Close Menu

NEW YORK – Irish molecular diagnostics firm HiberGene Diagnostics said on Wednesday that it received the CE mark for its new rapid molecular test for SARS-CoV-2.

The test is now available in Ireland and internationally.

It is used with the firm's portable HG Swift instrument to test four samples simultaneously and leverages HiberGene's proprietary molecular reagent format to detect the virus in nose and throat swabs. The company added that the assay employs an easy-to-use freeze-dried reagent format. 

To read the full story....

...and receive Daily News bulletins.

Already have a GenomeWeb or 360Dx account?
Login Now.

Don't have a GenomeWeb or 360Dx account?
Register for Free.

The head of Operation Warp Speed tells Bloomberg he expects the paused AstraZeneca and Johnson & Johnson vaccine trials to resume soon.

A new UK government says socioeconomic factors, not genetics, account for disparities in deaths due to COVID-19 between ethnic groups, the Financial Times reports.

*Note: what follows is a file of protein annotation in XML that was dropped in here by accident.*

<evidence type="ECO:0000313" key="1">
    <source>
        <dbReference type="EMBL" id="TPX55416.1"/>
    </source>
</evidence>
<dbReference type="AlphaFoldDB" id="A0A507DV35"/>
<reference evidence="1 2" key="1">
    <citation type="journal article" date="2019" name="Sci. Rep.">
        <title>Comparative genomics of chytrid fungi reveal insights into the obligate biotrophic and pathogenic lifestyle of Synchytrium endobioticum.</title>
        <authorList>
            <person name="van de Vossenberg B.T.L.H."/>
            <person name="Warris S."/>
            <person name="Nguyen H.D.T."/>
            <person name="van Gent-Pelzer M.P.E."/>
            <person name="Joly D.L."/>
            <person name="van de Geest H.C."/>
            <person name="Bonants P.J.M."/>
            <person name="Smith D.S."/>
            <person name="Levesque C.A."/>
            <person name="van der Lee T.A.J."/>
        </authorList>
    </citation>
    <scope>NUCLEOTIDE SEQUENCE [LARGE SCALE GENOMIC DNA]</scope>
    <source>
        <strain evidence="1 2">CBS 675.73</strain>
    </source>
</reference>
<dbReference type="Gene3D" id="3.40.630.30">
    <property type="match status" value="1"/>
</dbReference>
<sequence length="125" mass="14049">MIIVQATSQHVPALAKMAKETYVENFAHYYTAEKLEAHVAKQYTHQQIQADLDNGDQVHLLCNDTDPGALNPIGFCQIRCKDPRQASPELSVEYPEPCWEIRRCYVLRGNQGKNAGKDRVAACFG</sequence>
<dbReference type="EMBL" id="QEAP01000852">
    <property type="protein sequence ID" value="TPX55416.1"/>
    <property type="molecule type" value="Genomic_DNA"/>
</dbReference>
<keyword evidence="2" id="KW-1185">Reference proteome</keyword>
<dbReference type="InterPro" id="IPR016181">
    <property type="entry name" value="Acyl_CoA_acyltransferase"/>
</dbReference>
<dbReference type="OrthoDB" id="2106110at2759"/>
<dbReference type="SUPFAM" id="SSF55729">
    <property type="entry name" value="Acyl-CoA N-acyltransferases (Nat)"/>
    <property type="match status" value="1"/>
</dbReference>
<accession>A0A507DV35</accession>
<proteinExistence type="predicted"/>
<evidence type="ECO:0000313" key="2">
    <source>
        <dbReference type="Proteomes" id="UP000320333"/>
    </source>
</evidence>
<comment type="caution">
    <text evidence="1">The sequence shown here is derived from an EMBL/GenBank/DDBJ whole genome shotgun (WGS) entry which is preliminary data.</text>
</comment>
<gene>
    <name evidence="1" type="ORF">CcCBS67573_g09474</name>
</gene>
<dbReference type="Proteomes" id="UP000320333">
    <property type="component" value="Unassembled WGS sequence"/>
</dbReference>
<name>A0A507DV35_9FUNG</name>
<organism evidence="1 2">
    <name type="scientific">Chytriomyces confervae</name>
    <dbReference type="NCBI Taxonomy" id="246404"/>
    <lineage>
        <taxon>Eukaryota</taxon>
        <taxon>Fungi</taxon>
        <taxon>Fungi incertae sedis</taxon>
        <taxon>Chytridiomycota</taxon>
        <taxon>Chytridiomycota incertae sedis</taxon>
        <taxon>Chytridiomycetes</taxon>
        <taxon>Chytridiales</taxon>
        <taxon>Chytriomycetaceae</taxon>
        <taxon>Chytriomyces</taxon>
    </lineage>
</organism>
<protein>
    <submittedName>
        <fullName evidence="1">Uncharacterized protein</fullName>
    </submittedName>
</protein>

NPR reports on an Alzheimer's disease drug trial that is continuing despite the pandemic.

In Nature this week: CRISPR-Cas3 system for making large deletions efficiently, more.

Oct
28
Sponsored by
NRGene

Molecular breeding methods such as genomic selection and genome-wide association studies often require high-density genotypic data from many samples, but the cost and complexity of genotyping at this scale may be prohibitive.

Oct
29
Sponsored by
Illumina

Illumina’s BaseSpace Sequence Hub (BSSH) supports primary and secondary analysis of massively parallel sequencing data and can be applied to gene panel data that is generated as part of a clinical cancer assay performed in a pathology lab.

Nov
05
Sponsored by
Roche

This webinar will provide an overview of novel proximal and distal sampling methods that have promise to improve patient outcomes from esophageal cancer.

Nov
10
Sponsored by
LGC

The COVID-19 pandemic created a paradigm shift in modern healthcare, where regulations, protocols, and mindsets had to be reworked in just a matter of months to keep up with the pace of the virus.